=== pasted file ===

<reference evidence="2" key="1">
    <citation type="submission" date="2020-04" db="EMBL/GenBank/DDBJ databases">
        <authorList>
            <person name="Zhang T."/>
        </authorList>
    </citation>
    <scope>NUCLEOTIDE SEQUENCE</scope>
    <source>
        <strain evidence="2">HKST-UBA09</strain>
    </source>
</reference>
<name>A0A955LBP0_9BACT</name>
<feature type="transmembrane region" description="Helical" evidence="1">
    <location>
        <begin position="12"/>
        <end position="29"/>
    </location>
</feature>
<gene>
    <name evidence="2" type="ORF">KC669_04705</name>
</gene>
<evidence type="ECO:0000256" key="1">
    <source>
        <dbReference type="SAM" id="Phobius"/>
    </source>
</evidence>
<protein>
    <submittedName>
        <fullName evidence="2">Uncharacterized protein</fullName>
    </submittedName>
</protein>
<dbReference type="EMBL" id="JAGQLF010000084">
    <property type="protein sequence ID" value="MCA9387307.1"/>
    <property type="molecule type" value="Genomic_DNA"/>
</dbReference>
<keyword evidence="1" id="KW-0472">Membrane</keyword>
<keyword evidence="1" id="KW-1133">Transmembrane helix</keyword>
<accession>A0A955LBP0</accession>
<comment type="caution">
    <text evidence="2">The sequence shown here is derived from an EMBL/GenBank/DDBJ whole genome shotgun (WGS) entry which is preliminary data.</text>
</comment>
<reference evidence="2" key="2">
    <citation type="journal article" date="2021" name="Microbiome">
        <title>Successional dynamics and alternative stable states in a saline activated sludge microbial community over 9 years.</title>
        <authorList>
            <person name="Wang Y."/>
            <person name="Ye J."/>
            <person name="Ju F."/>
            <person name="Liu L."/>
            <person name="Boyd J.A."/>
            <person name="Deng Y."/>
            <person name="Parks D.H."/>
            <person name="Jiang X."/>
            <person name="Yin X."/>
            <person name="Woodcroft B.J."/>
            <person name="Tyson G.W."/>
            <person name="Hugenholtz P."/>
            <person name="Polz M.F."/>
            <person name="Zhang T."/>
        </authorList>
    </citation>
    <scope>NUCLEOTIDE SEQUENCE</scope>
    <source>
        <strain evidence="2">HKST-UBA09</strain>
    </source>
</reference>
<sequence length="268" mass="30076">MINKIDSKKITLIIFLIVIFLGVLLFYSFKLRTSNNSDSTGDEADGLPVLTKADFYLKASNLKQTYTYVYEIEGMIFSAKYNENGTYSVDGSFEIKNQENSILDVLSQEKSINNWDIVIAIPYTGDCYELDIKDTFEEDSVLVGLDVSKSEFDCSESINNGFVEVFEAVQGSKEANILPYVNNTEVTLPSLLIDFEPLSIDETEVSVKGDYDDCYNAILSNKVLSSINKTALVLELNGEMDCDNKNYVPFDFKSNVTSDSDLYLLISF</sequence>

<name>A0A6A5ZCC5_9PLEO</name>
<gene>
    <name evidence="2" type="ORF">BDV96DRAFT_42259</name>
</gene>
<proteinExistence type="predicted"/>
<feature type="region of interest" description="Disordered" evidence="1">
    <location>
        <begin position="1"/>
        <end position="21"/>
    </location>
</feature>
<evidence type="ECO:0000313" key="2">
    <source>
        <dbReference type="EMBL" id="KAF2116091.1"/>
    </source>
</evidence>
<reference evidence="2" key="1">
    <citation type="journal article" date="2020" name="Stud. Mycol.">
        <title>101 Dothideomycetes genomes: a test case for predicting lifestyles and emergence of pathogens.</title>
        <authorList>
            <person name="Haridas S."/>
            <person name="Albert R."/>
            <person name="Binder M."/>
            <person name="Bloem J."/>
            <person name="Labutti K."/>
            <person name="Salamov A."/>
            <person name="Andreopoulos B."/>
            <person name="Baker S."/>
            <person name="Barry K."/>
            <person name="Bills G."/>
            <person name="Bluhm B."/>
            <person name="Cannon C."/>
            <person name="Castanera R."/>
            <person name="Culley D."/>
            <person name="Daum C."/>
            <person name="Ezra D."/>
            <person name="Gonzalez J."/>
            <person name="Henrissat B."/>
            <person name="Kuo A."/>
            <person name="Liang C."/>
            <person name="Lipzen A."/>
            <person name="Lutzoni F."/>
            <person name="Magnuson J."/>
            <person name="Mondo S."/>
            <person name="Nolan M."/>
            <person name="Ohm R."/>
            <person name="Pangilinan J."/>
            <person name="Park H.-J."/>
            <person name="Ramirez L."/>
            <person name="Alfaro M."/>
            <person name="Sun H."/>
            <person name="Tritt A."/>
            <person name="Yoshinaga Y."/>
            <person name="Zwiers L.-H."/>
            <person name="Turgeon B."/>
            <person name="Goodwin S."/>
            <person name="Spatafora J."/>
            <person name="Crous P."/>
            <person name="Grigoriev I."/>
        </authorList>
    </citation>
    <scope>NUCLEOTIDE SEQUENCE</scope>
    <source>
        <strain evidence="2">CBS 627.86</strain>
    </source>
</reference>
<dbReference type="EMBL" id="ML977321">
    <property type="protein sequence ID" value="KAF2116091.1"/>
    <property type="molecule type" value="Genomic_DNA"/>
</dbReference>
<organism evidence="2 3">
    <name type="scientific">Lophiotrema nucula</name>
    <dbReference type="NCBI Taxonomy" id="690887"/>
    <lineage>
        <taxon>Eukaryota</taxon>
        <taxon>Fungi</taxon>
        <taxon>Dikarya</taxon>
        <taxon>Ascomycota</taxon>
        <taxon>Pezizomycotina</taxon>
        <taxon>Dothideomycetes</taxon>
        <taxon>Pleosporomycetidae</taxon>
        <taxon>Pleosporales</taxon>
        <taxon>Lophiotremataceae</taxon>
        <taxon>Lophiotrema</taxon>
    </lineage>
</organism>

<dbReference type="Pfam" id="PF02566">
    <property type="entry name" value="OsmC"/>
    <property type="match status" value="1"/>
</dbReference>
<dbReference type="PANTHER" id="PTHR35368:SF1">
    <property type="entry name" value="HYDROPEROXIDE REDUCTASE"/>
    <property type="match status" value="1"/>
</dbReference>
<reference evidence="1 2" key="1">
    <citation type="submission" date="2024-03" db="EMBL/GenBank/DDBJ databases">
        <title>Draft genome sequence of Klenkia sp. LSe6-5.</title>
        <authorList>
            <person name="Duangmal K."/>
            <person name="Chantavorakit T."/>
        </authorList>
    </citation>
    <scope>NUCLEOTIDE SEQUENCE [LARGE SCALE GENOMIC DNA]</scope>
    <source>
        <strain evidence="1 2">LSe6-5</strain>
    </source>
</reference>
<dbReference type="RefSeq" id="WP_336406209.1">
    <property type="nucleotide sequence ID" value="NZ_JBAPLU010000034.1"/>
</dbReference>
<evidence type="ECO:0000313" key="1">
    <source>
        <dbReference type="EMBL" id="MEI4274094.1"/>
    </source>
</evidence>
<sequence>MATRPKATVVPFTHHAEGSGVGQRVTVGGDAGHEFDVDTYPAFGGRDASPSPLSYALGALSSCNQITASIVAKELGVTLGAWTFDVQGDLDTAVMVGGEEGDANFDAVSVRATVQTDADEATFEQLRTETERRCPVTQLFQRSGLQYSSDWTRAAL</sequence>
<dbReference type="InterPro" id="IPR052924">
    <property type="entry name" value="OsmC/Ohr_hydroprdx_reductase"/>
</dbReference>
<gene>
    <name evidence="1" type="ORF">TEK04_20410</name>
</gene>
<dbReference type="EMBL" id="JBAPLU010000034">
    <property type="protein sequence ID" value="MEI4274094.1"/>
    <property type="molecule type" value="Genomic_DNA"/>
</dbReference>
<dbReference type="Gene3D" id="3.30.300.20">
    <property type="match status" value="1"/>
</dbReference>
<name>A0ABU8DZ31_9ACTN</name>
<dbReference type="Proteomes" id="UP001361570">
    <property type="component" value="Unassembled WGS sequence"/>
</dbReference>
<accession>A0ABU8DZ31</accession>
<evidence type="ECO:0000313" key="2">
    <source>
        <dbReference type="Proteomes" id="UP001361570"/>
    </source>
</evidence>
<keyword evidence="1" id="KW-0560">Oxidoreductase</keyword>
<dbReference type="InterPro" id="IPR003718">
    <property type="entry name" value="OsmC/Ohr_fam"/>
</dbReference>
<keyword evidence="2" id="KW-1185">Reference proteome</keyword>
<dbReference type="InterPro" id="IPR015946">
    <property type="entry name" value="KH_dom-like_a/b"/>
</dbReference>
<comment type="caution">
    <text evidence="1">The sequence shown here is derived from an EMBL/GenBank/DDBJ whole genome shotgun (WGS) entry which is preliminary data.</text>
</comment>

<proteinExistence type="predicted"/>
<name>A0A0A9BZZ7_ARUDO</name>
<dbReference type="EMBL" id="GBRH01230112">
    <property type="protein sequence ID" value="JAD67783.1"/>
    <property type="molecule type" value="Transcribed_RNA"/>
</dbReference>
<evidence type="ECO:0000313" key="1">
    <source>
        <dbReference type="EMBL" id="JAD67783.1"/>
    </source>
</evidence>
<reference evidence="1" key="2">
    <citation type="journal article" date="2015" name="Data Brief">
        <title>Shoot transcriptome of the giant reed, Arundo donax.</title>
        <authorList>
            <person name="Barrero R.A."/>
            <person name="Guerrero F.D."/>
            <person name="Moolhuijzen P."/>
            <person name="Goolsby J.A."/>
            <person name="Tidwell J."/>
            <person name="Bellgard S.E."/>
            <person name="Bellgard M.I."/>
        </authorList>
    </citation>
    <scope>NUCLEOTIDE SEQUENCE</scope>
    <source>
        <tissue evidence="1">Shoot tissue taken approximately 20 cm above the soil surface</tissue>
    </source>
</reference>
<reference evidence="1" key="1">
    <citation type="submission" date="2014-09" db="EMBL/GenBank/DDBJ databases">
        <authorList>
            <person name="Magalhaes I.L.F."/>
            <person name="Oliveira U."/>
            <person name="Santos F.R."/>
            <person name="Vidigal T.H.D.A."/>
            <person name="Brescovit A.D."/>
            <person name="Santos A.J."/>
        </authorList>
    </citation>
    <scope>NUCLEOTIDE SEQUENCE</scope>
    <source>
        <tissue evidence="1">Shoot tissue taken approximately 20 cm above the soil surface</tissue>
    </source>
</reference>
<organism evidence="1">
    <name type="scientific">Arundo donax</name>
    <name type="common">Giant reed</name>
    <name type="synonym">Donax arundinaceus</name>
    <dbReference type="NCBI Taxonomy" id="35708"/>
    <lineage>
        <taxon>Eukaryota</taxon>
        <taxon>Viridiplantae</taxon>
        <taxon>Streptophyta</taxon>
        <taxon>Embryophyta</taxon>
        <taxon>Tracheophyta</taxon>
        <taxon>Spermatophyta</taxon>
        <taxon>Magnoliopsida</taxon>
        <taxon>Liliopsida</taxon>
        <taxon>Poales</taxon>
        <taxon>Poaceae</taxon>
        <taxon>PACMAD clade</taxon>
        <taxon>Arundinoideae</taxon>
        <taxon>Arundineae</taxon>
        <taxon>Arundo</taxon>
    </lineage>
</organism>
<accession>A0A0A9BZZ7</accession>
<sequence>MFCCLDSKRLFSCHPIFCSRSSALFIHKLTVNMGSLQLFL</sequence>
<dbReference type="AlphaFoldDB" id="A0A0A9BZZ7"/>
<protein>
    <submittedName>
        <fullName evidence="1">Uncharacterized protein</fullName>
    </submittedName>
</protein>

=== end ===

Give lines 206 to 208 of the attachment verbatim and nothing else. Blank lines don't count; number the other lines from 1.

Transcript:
</evidence>
<keyword evidence="1" id="KW-0560">Oxidoreductase</keyword>
<dbReference type="InterPro" id="IPR003718">